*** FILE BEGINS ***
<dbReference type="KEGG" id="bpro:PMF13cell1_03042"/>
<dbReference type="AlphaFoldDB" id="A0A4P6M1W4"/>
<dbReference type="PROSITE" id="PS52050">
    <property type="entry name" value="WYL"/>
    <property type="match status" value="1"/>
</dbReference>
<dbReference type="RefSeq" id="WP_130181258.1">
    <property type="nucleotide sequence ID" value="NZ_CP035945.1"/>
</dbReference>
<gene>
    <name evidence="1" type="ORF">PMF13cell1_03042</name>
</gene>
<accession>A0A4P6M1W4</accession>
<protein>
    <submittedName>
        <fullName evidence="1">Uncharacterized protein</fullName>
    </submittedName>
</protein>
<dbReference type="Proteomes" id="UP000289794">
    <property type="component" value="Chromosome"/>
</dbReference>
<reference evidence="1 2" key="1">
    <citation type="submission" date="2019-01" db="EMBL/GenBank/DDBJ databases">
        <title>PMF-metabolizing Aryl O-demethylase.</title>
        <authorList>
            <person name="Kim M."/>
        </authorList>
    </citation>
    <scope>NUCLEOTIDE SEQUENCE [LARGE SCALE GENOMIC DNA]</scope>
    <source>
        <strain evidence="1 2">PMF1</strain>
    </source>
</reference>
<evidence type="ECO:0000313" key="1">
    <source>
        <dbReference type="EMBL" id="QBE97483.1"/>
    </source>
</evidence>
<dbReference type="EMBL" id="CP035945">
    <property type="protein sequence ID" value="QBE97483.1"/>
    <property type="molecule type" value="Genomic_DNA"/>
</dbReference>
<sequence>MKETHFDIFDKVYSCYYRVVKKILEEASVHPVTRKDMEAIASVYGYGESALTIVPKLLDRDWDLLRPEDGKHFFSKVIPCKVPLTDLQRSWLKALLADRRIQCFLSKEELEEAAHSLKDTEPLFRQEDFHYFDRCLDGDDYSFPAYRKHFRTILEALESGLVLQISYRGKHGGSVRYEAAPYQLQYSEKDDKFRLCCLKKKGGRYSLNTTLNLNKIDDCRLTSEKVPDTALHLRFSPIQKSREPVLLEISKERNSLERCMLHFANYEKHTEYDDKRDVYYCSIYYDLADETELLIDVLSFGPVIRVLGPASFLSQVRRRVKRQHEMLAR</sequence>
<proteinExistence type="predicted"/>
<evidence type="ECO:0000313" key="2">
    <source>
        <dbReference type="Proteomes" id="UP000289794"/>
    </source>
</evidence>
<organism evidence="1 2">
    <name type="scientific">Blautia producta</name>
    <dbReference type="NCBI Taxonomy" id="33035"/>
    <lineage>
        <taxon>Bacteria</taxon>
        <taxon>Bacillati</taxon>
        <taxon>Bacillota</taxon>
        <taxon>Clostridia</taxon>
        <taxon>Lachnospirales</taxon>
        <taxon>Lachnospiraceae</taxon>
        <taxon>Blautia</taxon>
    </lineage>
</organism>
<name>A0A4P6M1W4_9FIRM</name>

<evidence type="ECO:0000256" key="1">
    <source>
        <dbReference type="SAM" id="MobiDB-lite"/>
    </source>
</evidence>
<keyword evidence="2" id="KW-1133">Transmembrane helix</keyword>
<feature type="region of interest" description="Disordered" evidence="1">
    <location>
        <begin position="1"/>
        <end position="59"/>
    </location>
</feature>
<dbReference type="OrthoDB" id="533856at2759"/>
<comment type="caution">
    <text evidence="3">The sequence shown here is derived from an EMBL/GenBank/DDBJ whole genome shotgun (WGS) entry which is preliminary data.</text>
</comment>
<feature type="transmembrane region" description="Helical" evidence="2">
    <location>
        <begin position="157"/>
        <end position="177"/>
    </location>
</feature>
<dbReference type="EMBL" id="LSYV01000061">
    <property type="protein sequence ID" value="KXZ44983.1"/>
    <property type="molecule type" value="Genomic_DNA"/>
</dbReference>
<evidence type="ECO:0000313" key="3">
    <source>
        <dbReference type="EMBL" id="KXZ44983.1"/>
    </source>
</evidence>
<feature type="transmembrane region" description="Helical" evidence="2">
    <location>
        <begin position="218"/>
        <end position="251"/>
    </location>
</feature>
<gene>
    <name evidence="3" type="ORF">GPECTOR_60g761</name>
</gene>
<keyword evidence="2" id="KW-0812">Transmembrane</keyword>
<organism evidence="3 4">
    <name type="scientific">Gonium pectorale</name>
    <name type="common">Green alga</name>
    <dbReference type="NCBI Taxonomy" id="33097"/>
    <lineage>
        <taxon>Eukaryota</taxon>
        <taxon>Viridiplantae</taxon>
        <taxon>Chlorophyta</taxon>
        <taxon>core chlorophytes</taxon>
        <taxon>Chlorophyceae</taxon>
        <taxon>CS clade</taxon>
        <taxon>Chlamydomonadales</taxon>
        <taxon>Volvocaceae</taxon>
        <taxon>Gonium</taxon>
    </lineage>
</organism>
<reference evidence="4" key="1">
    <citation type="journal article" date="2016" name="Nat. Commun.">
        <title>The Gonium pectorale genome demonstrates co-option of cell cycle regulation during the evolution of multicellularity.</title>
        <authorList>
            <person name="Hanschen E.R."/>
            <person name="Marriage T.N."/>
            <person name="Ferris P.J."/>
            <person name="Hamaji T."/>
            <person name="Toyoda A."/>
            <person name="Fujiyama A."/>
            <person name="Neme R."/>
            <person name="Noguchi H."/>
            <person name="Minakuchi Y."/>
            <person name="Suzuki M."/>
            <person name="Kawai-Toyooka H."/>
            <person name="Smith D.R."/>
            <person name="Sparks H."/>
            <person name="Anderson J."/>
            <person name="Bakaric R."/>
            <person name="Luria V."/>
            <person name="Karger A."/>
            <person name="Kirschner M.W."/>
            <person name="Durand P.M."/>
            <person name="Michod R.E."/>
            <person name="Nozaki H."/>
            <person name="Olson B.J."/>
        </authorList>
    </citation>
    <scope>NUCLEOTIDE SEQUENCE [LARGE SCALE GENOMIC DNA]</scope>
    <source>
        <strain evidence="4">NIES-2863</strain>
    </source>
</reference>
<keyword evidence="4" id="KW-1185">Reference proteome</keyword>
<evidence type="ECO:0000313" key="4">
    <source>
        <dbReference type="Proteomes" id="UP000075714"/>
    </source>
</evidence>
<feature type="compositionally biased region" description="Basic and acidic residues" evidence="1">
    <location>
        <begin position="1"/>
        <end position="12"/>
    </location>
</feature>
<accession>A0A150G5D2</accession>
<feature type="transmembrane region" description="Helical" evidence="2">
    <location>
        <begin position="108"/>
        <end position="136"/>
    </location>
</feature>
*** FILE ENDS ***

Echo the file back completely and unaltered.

<dbReference type="KEGG" id="bpro:PMF13cell1_03042"/>
<dbReference type="AlphaFoldDB" id="A0A4P6M1W4"/>
<dbReference type="PROSITE" id="PS52050">
    <property type="entry name" value="WYL"/>
    <property type="match status" value="1"/>
</dbReference>
<dbReference type="RefSeq" id="WP_130181258.1">
    <property type="nucleotide sequence ID" value="NZ_CP035945.1"/>
</dbReference>
<gene>
    <name evidence="1" type="ORF">PMF13cell1_03042</name>
</gene>
<accession>A0A4P6M1W4</accession>
<protein>
    <submittedName>
        <fullName evidence="1">Uncharacterized protein</fullName>
    </submittedName>
</protein>
<dbReference type="Proteomes" id="UP000289794">
    <property type="component" value="Chromosome"/>
</dbReference>
<reference evidence="1 2" key="1">
    <citation type="submission" date="2019-01" db="EMBL/GenBank/DDBJ databases">
        <title>PMF-metabolizing Aryl O-demethylase.</title>
        <authorList>
            <person name="Kim M."/>
        </authorList>
    </citation>
    <scope>NUCLEOTIDE SEQUENCE [LARGE SCALE GENOMIC DNA]</scope>
    <source>
        <strain evidence="1 2">PMF1</strain>
    </source>
</reference>
<evidence type="ECO:0000313" key="1">
    <source>
        <dbReference type="EMBL" id="QBE97483.1"/>
    </source>
</evidence>
<dbReference type="EMBL" id="CP035945">
    <property type="protein sequence ID" value="QBE97483.1"/>
    <property type="molecule type" value="Genomic_DNA"/>
</dbReference>
<sequence>MKETHFDIFDKVYSCYYRVVKKILEEASVHPVTRKDMEAIASVYGYGESALTIVPKLLDRDWDLLRPEDGKHFFSKVIPCKVPLTDLQRSWLKALLADRRIQCFLSKEELEEAAHSLKDTEPLFRQEDFHYFDRCLDGDDYSFPAYRKHFRTILEALESGLVLQISYRGKHGGSVRYEAAPYQLQYSEKDDKFRLCCLKKKGGRYSLNTTLNLNKIDDCRLTSEKVPDTALHLRFSPIQKSREPVLLEISKERNSLERCMLHFANYEKHTEYDDKRDVYYCSIYYDLADETELLIDVLSFGPVIRVLGPASFLSQVRRRVKRQHEMLAR</sequence>
<proteinExistence type="predicted"/>
<evidence type="ECO:0000313" key="2">
    <source>
        <dbReference type="Proteomes" id="UP000289794"/>
    </source>
</evidence>
<organism evidence="1 2">
    <name type="scientific">Blautia producta</name>
    <dbReference type="NCBI Taxonomy" id="33035"/>
    <lineage>
        <taxon>Bacteria</taxon>
        <taxon>Bacillati</taxon>
        <taxon>Bacillota</taxon>
        <taxon>Clostridia</taxon>
        <taxon>Lachnospirales</taxon>
        <taxon>Lachnospiraceae</taxon>
        <taxon>Blautia</taxon>
    </lineage>
</organism>
<name>A0A4P6M1W4_9FIRM</name>

<evidence type="ECO:0000256" key="1">
    <source>
        <dbReference type="SAM" id="MobiDB-lite"/>
    </source>
</evidence>
<keyword evidence="2" id="KW-1133">Transmembrane helix</keyword>
<feature type="region of interest" description="Disordered" evidence="1">
    <location>
        <begin position="1"/>
        <end position="59"/>
    </location>
</feature>
<dbReference type="OrthoDB" id="533856at2759"/>
<comment type="caution">
    <text evidence="3">The sequence shown here is derived from an EMBL/GenBank/DDBJ whole genome shotgun (WGS) entry which is preliminary data.</text>
</comment>
<feature type="transmembrane region" description="Helical" evidence="2">
    <location>
        <begin position="157"/>
        <end position="177"/>
    </location>
</feature>
<dbReference type="EMBL" id="LSYV01000061">
    <property type="protein sequence ID" value="KXZ44983.1"/>
    <property type="molecule type" value="Genomic_DNA"/>
</dbReference>
<evidence type="ECO:0000313" key="3">
    <source>
        <dbReference type="EMBL" id="KXZ44983.1"/>
    </source>
</evidence>
<feature type="transmembrane region" description="Helical" evidence="2">
    <location>
        <begin position="218"/>
        <end position="251"/>
    </location>
</feature>
<gene>
    <name evidence="3" type="ORF">GPECTOR_60g761</name>
</gene>
<keyword evidence="2" id="KW-0812">Transmembrane</keyword>
<organism evidence="3 4">
    <name type="scientific">Gonium pectorale</name>
    <name type="common">Green alga</name>
    <dbReference type="NCBI Taxonomy" id="33097"/>
    <lineage>
        <taxon>Eukaryota</taxon>
        <taxon>Viridiplantae</taxon>
        <taxon>Chlorophyta</taxon>
        <taxon>core chlorophytes</taxon>
        <taxon>Chlorophyceae</taxon>
        <taxon>CS clade</taxon>
        <taxon>Chlamydomonadales</taxon>
        <taxon>Volvocaceae</taxon>
        <taxon>Gonium</taxon>
    </lineage>
</organism>
<reference evidence="4" key="1">
    <citation type="journal article" date="2016" name="Nat. Commun.">
        <title>The Gonium pectorale genome demonstrates co-option of cell cycle regulation during the evolution of multicellularity.</title>
        <authorList>
            <person name="Hanschen E.R."/>
            <person name="Marriage T.N."/>
            <person name="Ferris P.J."/>
            <person name="Hamaji T."/>
            <person name="Toyoda A."/>
            <person name="Fujiyama A."/>
            <person name="Neme R."/>
            <person name="Noguchi H."/>
            <person name="Minakuchi Y."/>
            <person name="Suzuki M."/>
            <person name="Kawai-Toyooka H."/>
            <person name="Smith D.R."/>
            <person name="Sparks H."/>
            <person name="Anderson J."/>
            <person name="Bakaric R."/>
            <person name="Luria V."/>
            <person name="Karger A."/>
            <person name="Kirschner M.W."/>
            <person name="Durand P.M."/>
            <person name="Michod R.E."/>
            <person name="Nozaki H."/>
            <person name="Olson B.J."/>
        </authorList>
    </citation>
    <scope>NUCLEOTIDE SEQUENCE [LARGE SCALE GENOMIC DNA]</scope>
    <source>
        <strain evidence="4">NIES-2863</strain>
    </source>
</reference>
<keyword evidence="4" id="KW-1185">Reference proteome</keyword>
<evidence type="ECO:0000313" key="4">
    <source>
        <dbReference type="Proteomes" id="UP000075714"/>
    </source>
</evidence>
<feature type="compositionally biased region" description="Basic and acidic residues" evidence="1">
    <location>
        <begin position="1"/>
        <end position="12"/>
    </location>
</feature>
<accession>A0A150G5D2</accession>
<feature type="transmembrane region" description="Helical" evidence="2">
    <location>
        <begin position="108"/>
        <end position="136"/>
    </location>
</feature>